A short and pragmatic guide on how to demonstrate what is practical and reasonable in complying with the ALARP safety goal
To quote the UK Defence safety standard DEF-STAN 00-56 ALARP is achieved when:
… it has been demonstrated that the cost of any further risk reduction, where the cost includes the loss of system capability as well as financial or other resource costs, is grossly disproportionate to the benefit obtained from that risk reduction. (DEF-STAN 00-56 Issue 3)
So if you’re presented with ALARP as a contract technical requirement how do you work with it?
OH&S organisations (such as the UK HSE) all provide reams of guidance on the theory of ALARP however in my experience most of this material is impractical at the working level where we may be dealing with a significant number of medium consequence risks and cost/benefit analysts are few and far between (3). ALARP also does not fit well within engineering domains where safety is defined in terms of compliance to a specific design code, for example pressure vessel design, in such a context what does ALARP really mean? (4)
What we need is a practical set of derived design criteria which, if we comply with them, will be deemed to satisfice (5) the ALARP safety goal. To that end here are some criteria that I’ve developed over a number of projects to form an ALARP satisficing strategy. To satisfice the ALARP goal all that is required is at least one of the following criteria is met:
- full compliance with existing statutory requirements,
- full compliance with an industry design standard or best practice,
- at least 2 specific hazard controls of diverse nature have been implemented & verified,
- further risk reduction would require use of non-state of art technologies, or
- further risk reduction would require major constraints upon operational use such that the system mission or customer business case cannot be achieved.
Of course you should socialise these criteria with your customer and other stakeholders before you commence work, but short of a full blown cost benefit study the above do provide a defensible position on ALARP.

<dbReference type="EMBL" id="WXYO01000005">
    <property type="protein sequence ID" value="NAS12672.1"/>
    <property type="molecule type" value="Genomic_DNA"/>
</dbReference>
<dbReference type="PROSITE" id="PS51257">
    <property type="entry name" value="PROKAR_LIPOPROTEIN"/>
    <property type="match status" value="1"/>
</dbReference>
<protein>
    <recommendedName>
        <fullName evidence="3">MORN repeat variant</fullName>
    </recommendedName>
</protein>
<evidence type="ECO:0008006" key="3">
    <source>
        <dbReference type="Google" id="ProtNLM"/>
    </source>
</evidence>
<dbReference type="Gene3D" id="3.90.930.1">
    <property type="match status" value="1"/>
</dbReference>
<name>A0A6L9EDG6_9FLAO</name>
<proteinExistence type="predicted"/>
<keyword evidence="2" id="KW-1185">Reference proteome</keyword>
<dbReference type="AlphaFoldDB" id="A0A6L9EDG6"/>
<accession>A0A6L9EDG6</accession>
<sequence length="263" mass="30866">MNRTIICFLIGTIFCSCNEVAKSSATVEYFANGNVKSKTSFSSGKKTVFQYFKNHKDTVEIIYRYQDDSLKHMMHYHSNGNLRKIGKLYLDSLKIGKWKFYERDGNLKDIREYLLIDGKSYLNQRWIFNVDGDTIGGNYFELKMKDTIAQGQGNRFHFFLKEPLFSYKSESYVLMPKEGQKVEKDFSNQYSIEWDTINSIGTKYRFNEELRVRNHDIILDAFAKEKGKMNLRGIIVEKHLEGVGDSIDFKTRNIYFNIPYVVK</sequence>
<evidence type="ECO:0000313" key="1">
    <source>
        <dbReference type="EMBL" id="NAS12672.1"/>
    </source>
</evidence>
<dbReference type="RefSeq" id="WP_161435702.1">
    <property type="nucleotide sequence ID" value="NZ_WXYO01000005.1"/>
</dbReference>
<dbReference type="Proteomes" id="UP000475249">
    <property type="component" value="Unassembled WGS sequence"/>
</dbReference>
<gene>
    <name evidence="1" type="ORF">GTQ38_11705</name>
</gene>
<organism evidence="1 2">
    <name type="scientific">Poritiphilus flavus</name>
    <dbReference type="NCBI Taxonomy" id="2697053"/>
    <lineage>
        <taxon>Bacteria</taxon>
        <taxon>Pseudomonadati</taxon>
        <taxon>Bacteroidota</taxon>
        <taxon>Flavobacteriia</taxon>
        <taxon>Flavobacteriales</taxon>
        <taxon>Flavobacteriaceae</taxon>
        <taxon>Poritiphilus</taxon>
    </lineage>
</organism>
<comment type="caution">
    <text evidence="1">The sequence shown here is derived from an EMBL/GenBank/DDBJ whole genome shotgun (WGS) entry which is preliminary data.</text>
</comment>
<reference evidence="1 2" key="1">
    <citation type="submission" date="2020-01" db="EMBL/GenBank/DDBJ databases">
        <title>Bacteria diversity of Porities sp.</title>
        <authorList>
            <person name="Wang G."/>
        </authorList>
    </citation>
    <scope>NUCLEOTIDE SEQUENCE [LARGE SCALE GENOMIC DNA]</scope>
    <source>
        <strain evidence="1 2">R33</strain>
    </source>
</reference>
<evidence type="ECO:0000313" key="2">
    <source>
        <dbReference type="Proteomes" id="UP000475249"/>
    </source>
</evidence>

1. ALARP as a principle can be traced to the english common law tort of negligence and the element of the tort that requires the plaintiff to prove that it was both reasonable and practical for the defendant to take action. The ALARP principle as originally defined by the UK HSE was intended to be applied in the context of a ‘tolerable risk’ region, defining that region as indicating ‘a willingness to live with a risk so as to secure certain benefits’. Risk tolerance is distinguished from risk acceptance by requiring risks in the tolerable region to be justified on the basis of the benefits accrued against the cost of further reduction with the ALARP principle providing the decision analysis framework that allows one to make such judgements with confidence.
2. Note that there is a significant (if subtle) difference between the english common law assessment of risk as tolerable if no further reasonable opportunities exist versus the code napoleonic approach in which a legally defined quantitative decision rule defines the acceptability of risk. For example in the Netherlands, the maximum individual risk in any new potentially hazardous situation is 10exp-6/yr or 10exp-5/yr for existing installations while in the UK a region of risk ‘tolerability’ is defined as between these values of 10exp-6/year and 10exp-4/year.
3. Due to it’s historical development the ALARP principle was initially intended to address the risk posed by a few well understood catastrophic severity events. Because of this high consequence but low in number context quantitative or qualitative cost/benefit analyses were normally carried out as part of the approval regime to justify achieving the goal of ALARP (see for example, the UK Canvey Island safety studies).
4. It is arguable that the ALARP principal is inappropriate for engineering domains where safety is either dominated by an ensemble of medium and low severity events and carrying out multiple cost vs benefit analyses is simply not achievable in either cost or time, or where safety is achieved through the application of highly prescriptive design standards.
5. Satisficing is a decision strategy that attempts to deliver adequate rather than optimal decision outcomes. However a satisficing strategy may often be near optimal if the costs of the decision-making process itself, such as the cost of obtaining complete information cost-benefit analyses are considered. In the case of assessing an ensemble of risks in the tolerable region a satisficing strategy of applying standard risk reduction design criteria will require significantly less decision costs to implement than the conduct of a formal cost benefit analysis for each risk.